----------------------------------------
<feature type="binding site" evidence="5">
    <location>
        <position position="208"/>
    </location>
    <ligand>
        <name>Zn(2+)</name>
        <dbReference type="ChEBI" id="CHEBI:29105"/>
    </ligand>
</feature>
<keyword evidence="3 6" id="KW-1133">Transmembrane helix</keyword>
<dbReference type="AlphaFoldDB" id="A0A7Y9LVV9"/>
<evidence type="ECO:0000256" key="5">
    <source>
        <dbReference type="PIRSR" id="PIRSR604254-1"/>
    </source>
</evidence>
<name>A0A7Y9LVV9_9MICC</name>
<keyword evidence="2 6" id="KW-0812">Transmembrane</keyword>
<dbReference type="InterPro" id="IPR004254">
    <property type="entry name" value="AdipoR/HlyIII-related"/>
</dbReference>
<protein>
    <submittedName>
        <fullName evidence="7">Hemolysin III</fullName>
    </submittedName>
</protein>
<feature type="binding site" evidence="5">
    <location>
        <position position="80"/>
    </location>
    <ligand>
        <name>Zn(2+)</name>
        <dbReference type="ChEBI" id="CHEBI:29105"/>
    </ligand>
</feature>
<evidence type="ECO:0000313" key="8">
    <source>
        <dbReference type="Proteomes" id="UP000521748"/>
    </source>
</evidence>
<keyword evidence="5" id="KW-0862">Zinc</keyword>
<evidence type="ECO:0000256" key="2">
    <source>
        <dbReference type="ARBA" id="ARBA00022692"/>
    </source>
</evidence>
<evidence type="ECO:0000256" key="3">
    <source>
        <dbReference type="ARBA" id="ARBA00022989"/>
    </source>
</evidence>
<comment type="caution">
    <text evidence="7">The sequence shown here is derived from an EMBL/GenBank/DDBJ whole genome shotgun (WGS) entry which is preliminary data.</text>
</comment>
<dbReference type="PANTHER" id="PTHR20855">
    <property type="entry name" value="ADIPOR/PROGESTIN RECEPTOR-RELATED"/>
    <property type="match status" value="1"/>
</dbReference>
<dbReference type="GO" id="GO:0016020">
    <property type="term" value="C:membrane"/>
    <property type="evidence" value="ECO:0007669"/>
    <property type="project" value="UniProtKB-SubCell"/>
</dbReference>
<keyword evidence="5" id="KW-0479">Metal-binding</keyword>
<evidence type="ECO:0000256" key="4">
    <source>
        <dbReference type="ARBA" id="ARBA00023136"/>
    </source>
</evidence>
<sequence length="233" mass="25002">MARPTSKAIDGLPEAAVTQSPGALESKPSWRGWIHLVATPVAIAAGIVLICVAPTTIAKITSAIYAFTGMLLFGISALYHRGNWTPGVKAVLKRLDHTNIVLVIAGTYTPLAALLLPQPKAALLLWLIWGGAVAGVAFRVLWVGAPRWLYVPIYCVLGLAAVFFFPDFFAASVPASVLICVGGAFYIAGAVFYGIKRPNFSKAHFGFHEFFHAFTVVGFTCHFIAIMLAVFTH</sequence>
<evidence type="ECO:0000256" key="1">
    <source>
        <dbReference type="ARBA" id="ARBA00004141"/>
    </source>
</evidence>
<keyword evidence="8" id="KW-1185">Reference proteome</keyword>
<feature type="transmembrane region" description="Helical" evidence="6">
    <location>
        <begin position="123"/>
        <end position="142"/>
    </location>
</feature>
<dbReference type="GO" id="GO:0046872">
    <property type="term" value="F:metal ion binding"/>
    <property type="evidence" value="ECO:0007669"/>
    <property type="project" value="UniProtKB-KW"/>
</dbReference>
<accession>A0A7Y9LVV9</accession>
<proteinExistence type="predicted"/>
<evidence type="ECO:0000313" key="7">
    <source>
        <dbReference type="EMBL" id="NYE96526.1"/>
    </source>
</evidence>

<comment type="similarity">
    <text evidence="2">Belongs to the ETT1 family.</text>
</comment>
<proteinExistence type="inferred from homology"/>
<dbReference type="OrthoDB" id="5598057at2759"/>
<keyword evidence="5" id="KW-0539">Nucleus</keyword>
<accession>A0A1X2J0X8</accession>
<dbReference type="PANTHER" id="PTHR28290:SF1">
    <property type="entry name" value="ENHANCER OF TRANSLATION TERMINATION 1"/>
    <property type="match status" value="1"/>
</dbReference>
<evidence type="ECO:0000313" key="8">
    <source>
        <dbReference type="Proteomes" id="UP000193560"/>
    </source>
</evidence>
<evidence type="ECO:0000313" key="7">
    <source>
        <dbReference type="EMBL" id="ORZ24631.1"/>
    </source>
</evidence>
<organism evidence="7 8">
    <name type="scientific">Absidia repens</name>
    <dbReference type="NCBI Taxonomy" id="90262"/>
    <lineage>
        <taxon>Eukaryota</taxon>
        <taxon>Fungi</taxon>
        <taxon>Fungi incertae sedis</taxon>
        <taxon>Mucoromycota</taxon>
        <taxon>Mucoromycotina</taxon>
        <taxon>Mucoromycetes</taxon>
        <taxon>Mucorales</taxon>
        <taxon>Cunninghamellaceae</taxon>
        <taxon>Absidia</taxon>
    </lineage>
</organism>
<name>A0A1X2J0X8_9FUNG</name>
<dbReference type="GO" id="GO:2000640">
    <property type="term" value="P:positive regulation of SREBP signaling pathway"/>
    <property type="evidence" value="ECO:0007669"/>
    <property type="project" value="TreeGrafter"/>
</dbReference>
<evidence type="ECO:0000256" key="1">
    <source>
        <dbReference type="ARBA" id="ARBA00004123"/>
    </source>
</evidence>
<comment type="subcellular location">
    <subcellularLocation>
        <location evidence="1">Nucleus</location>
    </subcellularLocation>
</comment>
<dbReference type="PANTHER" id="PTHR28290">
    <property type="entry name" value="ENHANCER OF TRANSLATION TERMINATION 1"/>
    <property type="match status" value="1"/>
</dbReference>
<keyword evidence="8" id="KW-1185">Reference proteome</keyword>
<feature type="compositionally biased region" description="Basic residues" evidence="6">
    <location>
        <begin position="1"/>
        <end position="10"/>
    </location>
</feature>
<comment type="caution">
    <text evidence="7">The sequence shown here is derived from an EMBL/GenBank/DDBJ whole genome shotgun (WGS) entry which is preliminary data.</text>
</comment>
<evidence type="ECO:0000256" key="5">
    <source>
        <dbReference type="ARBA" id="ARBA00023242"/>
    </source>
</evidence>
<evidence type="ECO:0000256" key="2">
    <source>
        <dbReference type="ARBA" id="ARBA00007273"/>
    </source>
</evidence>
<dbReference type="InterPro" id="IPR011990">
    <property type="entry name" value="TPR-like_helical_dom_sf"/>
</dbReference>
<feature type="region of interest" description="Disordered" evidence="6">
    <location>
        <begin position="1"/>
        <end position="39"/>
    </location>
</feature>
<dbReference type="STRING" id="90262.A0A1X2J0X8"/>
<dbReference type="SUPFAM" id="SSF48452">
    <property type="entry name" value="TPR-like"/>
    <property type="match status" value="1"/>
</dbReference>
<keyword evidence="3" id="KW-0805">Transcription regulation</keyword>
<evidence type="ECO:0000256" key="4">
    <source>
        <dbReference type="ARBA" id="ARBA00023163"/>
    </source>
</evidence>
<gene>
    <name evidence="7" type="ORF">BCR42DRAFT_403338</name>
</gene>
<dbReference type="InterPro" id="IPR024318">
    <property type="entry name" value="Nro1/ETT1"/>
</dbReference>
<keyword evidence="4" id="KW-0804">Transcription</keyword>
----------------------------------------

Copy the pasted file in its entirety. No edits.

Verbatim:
<feature type="binding site" evidence="5">
    <location>
        <position position="208"/>
    </location>
    <ligand>
        <name>Zn(2+)</name>
        <dbReference type="ChEBI" id="CHEBI:29105"/>
    </ligand>
</feature>
<keyword evidence="3 6" id="KW-1133">Transmembrane helix</keyword>
<dbReference type="AlphaFoldDB" id="A0A7Y9LVV9"/>
<evidence type="ECO:0000256" key="5">
    <source>
        <dbReference type="PIRSR" id="PIRSR604254-1"/>
    </source>
</evidence>
<name>A0A7Y9LVV9_9MICC</name>
<keyword evidence="2 6" id="KW-0812">Transmembrane</keyword>
<dbReference type="InterPro" id="IPR004254">
    <property type="entry name" value="AdipoR/HlyIII-related"/>
</dbReference>
<protein>
    <submittedName>
        <fullName evidence="7">Hemolysin III</fullName>
    </submittedName>
</protein>
<feature type="binding site" evidence="5">
    <location>
        <position position="80"/>
    </location>
    <ligand>
        <name>Zn(2+)</name>
        <dbReference type="ChEBI" id="CHEBI:29105"/>
    </ligand>
</feature>
<evidence type="ECO:0000313" key="8">
    <source>
        <dbReference type="Proteomes" id="UP000521748"/>
    </source>
</evidence>
<keyword evidence="5" id="KW-0862">Zinc</keyword>
<evidence type="ECO:0000256" key="2">
    <source>
        <dbReference type="ARBA" id="ARBA00022692"/>
    </source>
</evidence>
<evidence type="ECO:0000256" key="3">
    <source>
        <dbReference type="ARBA" id="ARBA00022989"/>
    </source>
</evidence>
<comment type="caution">
    <text evidence="7">The sequence shown here is derived from an EMBL/GenBank/DDBJ whole genome shotgun (WGS) entry which is preliminary data.</text>
</comment>
<dbReference type="PANTHER" id="PTHR20855">
    <property type="entry name" value="ADIPOR/PROGESTIN RECEPTOR-RELATED"/>
    <property type="match status" value="1"/>
</dbReference>
<dbReference type="GO" id="GO:0016020">
    <property type="term" value="C:membrane"/>
    <property type="evidence" value="ECO:0007669"/>
    <property type="project" value="UniProtKB-SubCell"/>
</dbReference>
<keyword evidence="5" id="KW-0479">Metal-binding</keyword>
<evidence type="ECO:0000256" key="4">
    <source>
        <dbReference type="ARBA" id="ARBA00023136"/>
    </source>
</evidence>
<sequence length="233" mass="25002">MARPTSKAIDGLPEAAVTQSPGALESKPSWRGWIHLVATPVAIAAGIVLICVAPTTIAKITSAIYAFTGMLLFGISALYHRGNWTPGVKAVLKRLDHTNIVLVIAGTYTPLAALLLPQPKAALLLWLIWGGAVAGVAFRVLWVGAPRWLYVPIYCVLGLAAVFFFPDFFAASVPASVLICVGGAFYIAGAVFYGIKRPNFSKAHFGFHEFFHAFTVVGFTCHFIAIMLAVFTH</sequence>
<evidence type="ECO:0000256" key="1">
    <source>
        <dbReference type="ARBA" id="ARBA00004141"/>
    </source>
</evidence>
<keyword evidence="8" id="KW-1185">Reference proteome</keyword>
<feature type="transmembrane region" description="Helical" evidence="6">
    <location>
        <begin position="123"/>
        <end position="142"/>
    </location>
</feature>
<dbReference type="GO" id="GO:0046872">
    <property type="term" value="F:metal ion binding"/>
    <property type="evidence" value="ECO:0007669"/>
    <property type="project" value="UniProtKB-KW"/>
</dbReference>
<accession>A0A7Y9LVV9</accession>
<proteinExistence type="predicted"/>
<evidence type="ECO:0000313" key="7">
    <source>
        <dbReference type="EMBL" id="NYE96526.1"/>
    </source>
</evidence>

<comment type="similarity">
    <text evidence="2">Belongs to the ETT1 family.</text>
</comment>
<proteinExistence type="inferred from homology"/>
<dbReference type="OrthoDB" id="5598057at2759"/>
<keyword evidence="5" id="KW-0539">Nucleus</keyword>
<accession>A0A1X2J0X8</accession>
<dbReference type="PANTHER" id="PTHR28290:SF1">
    <property type="entry name" value="ENHANCER OF TRANSLATION TERMINATION 1"/>
    <property type="match status" value="1"/>
</dbReference>
<evidence type="ECO:0000313" key="8">
    <source>
        <dbReference type="Proteomes" id="UP000193560"/>
    </source>
</evidence>
<evidence type="ECO:0000313" key="7">
    <source>
        <dbReference type="EMBL" id="ORZ24631.1"/>
    </source>
</evidence>
<organism evidence="7 8">
    <name type="scientific">Absidia repens</name>
    <dbReference type="NCBI Taxonomy" id="90262"/>
    <lineage>
        <taxon>Eukaryota</taxon>
        <taxon>Fungi</taxon>
        <taxon>Fungi incertae sedis</taxon>
        <taxon>Mucoromycota</taxon>
        <taxon>Mucoromycotina</taxon>
        <taxon>Mucoromycetes</taxon>
        <taxon>Mucorales</taxon>
        <taxon>Cunninghamellaceae</taxon>
        <taxon>Absidia</taxon>
    </lineage>
</organism>
<name>A0A1X2J0X8_9FUNG</name>
<dbReference type="GO" id="GO:2000640">
    <property type="term" value="P:positive regulation of SREBP signaling pathway"/>
    <property type="evidence" value="ECO:0007669"/>
    <property type="project" value="TreeGrafter"/>
</dbReference>
<evidence type="ECO:0000256" key="1">
    <source>
        <dbReference type="ARBA" id="ARBA00004123"/>
    </source>
</evidence>
<comment type="subcellular location">
    <subcellularLocation>
        <location evidence="1">Nucleus</location>
    </subcellularLocation>
</comment>
<dbReference type="PANTHER" id="PTHR28290">
    <property type="entry name" value="ENHANCER OF TRANSLATION TERMINATION 1"/>
    <property type="match status" value="1"/>
</dbReference>
<keyword evidence="8" id="KW-1185">Reference proteome</keyword>
<feature type="compositionally biased region" description="Basic residues" evidence="6">
    <location>
        <begin position="1"/>
        <end position="10"/>
    </location>
</feature>
<comment type="caution">
    <text evidence="7">The sequence shown here is derived from an EMBL/GenBank/DDBJ whole genome shotgun (WGS) entry which is preliminary data.</text>
</comment>
<evidence type="ECO:0000256" key="5">
    <source>
        <dbReference type="ARBA" id="ARBA00023242"/>
    </source>
</evidence>
<evidence type="ECO:0000256" key="2">
    <source>
        <dbReference type="ARBA" id="ARBA00007273"/>
    </source>
</evidence>
<dbReference type="InterPro" id="IPR011990">
    <property type="entry name" value="TPR-like_helical_dom_sf"/>
</dbReference>
<feature type="region of interest" description="Disordered" evidence="6">
    <location>
        <begin position="1"/>
        <end position="39"/>
    </location>
</feature>
<dbReference type="STRING" id="90262.A0A1X2J0X8"/>
<dbReference type="SUPFAM" id="SSF48452">
    <property type="entry name" value="TPR-like"/>
    <property type="match status" value="1"/>
</dbReference>
<keyword evidence="3" id="KW-0805">Transcription regulation</keyword>
<evidence type="ECO:0000256" key="4">
    <source>
        <dbReference type="ARBA" id="ARBA00023163"/>
    </source>
</evidence>
<gene>
    <name evidence="7" type="ORF">BCR42DRAFT_403338</name>
</gene>
<dbReference type="InterPro" id="IPR024318">
    <property type="entry name" value="Nro1/ETT1"/>
</dbReference>
<keyword evidence="4" id="KW-0804">Transcription</keyword>